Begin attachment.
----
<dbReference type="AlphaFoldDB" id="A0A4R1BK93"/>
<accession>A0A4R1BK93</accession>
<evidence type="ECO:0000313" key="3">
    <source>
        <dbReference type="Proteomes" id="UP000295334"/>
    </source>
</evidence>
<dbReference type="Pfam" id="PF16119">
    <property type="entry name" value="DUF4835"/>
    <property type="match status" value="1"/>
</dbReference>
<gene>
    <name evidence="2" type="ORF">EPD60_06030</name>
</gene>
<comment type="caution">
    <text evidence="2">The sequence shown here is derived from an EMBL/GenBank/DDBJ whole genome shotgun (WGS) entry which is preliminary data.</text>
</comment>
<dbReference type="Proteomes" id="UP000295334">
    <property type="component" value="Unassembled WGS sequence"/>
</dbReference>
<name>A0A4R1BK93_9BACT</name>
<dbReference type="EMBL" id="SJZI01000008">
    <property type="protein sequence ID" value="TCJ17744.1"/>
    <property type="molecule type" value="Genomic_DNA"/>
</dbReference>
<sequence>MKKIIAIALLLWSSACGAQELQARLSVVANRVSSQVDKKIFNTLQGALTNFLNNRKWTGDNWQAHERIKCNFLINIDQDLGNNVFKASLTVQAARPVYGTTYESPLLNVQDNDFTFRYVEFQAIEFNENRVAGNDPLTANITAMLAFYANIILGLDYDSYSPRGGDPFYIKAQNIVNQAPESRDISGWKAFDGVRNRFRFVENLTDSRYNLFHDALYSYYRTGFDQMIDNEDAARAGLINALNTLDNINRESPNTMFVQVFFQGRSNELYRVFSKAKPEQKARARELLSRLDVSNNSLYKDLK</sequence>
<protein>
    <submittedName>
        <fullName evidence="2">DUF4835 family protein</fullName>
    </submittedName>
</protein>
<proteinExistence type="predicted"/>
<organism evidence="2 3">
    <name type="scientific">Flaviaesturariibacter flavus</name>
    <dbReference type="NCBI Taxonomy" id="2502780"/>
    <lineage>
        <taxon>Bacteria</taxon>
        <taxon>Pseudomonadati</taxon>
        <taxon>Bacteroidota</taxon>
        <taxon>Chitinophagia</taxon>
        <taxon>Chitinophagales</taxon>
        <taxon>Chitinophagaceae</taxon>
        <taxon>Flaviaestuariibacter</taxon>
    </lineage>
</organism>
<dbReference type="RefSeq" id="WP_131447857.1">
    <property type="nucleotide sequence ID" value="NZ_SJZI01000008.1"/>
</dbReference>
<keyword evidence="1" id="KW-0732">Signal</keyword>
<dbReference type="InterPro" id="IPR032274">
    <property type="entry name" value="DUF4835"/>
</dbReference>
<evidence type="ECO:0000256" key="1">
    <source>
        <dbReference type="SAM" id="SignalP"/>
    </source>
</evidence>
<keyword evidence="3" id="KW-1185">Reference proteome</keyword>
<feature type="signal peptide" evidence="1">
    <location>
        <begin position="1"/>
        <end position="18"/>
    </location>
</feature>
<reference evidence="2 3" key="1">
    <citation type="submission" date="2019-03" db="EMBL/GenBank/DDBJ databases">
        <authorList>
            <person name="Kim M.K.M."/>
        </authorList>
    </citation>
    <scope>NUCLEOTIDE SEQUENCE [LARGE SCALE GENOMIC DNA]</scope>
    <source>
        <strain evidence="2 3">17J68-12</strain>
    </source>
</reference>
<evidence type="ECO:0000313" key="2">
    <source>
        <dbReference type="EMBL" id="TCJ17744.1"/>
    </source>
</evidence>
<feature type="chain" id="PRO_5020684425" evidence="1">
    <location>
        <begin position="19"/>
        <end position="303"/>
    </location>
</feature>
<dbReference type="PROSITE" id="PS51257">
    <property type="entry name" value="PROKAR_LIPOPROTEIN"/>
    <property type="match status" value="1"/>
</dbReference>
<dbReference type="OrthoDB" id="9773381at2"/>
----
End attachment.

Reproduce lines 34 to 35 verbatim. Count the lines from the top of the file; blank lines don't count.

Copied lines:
    <name type="scientific">Flaviaesturariibacter flavus</name>
    <dbReference type="NCBI Taxonomy" id="2502780"/>